Skip to story The highest-end 4K TV in Sony's lineup is a 75-inch full-array panel with local dimming that boosts dynamic range for non-HDR video, too. It also has powerful speakers... and an $8,000 price tag. Sony
The specs and specialties at the center of this year’s TV turf war are coming into crystal-clear focus. All the major manufacturers are pushing 4K front and center, but each of them is staking claim to their own little slice of the Ultra HD pie.
Samsung is hanging its hat on its own quantum-dot-like color technology. LG is cranking out OLEDs, and it’s also taking on quantum dot with its “ColorPrime” tech. Vizio continues to blast out affordable 4K sets with full-array local dimming. Now Sony is ready to hit stores with its early-2015 sets, and the company is focusing on razor-thin panels and HDR features.
Sony’s new flagship is the 75-inch XBR-75X940C, an $8,000 set that’s the only model kitted out with the company’s highest-end “X-Tended Dynamic Range PRO” contrast-enhancing feature. It’s a full-array 4K panel with local dimming, and Sony claims the extra contrast boost of the Dynamic Range PRO technology makes the LCD panel produce deeper, plasma-like blacks in addition to brighter bright areas. The company is claiming three times the brightness range—the delta between the darkest parts of a scene and the brightest—compared to your run-of-the-mill LED-backlit LCD set.
Sony is also claiming a wider, more-vibrant color gamut in these new higher-end sets thanks to its “Triluminos” technology. In previous generations of Sony sets, “Triluminos” was synonymous with quantum-dot technology, although the company now claims it is not using quantum-dot-based tech in its Triluminos displays. Company spokespeople also wouldn’t divulge what’s different about the new Triluminos-branded color technology. Demo footage certainly looked promising, with vibrant reds and vivid colors even in bokeh’d-out background scenes, but only real-world tests will determine how it looks with regular TV and movies.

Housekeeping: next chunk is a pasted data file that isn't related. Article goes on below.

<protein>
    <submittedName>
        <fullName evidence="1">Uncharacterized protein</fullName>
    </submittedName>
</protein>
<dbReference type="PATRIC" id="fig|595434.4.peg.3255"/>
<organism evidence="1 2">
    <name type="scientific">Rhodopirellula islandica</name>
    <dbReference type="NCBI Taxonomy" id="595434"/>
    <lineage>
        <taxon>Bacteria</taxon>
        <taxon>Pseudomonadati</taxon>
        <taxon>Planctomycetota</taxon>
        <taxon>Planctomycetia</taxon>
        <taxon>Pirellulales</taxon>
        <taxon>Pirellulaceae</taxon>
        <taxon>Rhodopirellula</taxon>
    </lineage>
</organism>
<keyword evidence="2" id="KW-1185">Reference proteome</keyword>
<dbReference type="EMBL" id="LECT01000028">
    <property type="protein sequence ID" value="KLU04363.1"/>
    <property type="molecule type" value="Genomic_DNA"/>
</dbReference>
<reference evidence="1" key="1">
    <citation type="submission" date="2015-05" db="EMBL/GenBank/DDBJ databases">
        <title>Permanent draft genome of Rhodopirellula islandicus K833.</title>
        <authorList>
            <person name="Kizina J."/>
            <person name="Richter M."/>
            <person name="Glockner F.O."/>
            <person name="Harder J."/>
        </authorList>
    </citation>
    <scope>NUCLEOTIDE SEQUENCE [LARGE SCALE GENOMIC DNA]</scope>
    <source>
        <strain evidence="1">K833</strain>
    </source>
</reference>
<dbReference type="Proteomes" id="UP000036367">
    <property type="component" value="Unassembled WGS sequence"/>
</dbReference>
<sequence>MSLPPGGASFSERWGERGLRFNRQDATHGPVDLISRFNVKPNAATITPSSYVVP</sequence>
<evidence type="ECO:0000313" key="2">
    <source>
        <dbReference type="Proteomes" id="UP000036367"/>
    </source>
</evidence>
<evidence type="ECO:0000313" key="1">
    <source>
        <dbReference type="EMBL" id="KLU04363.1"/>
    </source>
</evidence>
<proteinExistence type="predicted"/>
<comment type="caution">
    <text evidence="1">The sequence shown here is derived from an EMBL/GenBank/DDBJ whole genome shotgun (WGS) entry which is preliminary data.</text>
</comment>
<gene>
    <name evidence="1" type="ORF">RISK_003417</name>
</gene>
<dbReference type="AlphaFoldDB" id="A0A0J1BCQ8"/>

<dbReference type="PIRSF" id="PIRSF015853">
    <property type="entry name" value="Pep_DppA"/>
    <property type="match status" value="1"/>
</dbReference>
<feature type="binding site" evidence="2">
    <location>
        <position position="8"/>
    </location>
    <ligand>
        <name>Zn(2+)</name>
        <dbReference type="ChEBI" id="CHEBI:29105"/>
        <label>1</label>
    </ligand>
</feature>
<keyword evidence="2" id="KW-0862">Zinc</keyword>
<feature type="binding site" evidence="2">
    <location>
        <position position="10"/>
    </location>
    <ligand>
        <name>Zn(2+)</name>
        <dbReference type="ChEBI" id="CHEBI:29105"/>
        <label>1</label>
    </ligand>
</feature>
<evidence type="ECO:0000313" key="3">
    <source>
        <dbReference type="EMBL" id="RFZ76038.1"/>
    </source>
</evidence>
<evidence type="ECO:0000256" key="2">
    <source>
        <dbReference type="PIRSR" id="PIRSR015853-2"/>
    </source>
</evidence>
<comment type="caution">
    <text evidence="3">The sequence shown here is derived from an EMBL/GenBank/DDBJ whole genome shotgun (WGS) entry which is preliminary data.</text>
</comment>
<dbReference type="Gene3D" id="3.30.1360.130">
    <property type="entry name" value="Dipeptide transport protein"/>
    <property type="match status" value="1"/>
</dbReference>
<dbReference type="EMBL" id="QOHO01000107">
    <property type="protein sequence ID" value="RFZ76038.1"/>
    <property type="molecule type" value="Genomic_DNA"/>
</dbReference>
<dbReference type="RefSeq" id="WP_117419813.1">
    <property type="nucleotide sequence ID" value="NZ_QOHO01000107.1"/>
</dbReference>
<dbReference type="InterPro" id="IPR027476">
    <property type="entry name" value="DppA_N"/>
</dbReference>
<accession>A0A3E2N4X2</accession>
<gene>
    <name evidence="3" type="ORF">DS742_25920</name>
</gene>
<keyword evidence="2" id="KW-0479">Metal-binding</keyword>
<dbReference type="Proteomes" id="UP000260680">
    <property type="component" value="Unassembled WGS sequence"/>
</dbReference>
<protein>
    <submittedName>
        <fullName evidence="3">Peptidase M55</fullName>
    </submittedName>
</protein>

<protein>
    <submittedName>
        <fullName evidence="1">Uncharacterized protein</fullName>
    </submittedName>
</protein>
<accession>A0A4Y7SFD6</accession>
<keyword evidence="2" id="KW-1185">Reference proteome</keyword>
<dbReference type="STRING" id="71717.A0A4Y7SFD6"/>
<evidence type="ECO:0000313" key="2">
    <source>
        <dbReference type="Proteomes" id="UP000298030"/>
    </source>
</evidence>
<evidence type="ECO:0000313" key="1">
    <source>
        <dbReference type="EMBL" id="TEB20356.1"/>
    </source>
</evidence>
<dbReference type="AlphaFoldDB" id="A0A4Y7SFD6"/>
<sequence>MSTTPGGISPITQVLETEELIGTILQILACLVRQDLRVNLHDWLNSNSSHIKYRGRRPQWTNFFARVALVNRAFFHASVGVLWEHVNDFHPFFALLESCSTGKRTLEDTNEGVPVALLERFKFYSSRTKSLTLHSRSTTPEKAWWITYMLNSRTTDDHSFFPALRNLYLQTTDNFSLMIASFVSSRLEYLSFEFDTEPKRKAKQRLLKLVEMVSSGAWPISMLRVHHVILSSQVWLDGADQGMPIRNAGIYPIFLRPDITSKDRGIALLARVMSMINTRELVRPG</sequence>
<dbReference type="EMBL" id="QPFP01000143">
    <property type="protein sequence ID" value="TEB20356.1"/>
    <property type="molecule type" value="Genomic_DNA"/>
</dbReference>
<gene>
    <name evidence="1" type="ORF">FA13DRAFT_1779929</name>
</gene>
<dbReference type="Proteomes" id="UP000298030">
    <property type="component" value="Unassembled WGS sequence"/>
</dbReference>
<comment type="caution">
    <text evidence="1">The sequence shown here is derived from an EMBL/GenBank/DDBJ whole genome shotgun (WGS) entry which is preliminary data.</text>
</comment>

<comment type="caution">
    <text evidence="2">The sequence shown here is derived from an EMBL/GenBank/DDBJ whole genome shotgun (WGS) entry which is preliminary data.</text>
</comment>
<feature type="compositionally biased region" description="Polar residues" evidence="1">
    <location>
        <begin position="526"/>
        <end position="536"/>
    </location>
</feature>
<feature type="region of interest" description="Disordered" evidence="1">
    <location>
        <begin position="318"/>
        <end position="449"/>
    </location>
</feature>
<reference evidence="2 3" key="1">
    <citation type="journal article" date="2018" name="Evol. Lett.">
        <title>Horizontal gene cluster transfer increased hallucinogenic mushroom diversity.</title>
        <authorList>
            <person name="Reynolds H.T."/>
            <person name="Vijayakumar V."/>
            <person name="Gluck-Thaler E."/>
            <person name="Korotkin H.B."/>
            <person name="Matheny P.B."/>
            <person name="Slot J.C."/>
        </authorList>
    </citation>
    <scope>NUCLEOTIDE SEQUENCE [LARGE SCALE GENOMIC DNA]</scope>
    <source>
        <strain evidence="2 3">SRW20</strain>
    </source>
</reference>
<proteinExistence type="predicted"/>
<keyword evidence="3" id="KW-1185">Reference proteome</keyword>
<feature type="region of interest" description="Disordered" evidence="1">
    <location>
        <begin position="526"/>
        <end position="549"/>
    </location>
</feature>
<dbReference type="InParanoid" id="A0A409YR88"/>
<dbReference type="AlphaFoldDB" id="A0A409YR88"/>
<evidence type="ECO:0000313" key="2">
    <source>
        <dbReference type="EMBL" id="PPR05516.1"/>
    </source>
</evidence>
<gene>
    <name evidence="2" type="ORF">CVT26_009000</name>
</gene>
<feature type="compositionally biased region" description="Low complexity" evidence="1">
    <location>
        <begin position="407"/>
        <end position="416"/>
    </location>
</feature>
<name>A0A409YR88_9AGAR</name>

A word about what HDR means in TV-land. Most of us are familiar with HDR (high dynamic range) in still photography—it’s the setting on your smartphone camera that separately captures both the light and dark tones in a scene and composites them together into one photo. It tends to make photos look overly moody and even fake, with over-saturated colors and dramatic clouds in the sky. But that’s not the effect we’re seeing in these TV sets touting HDR features. It’s actually just finely tuned contrast with a wider range between dark and lights. Done correctly, it gives one set both the benefits of plasma (darks) and LED (brights). It’s also a way to generate a picture meant to rival the dynamic range of OLED, but without the cost of OLED technology—something the industry (other than LG) appears to be moving away from despite OLED’s jaw-dropping picture.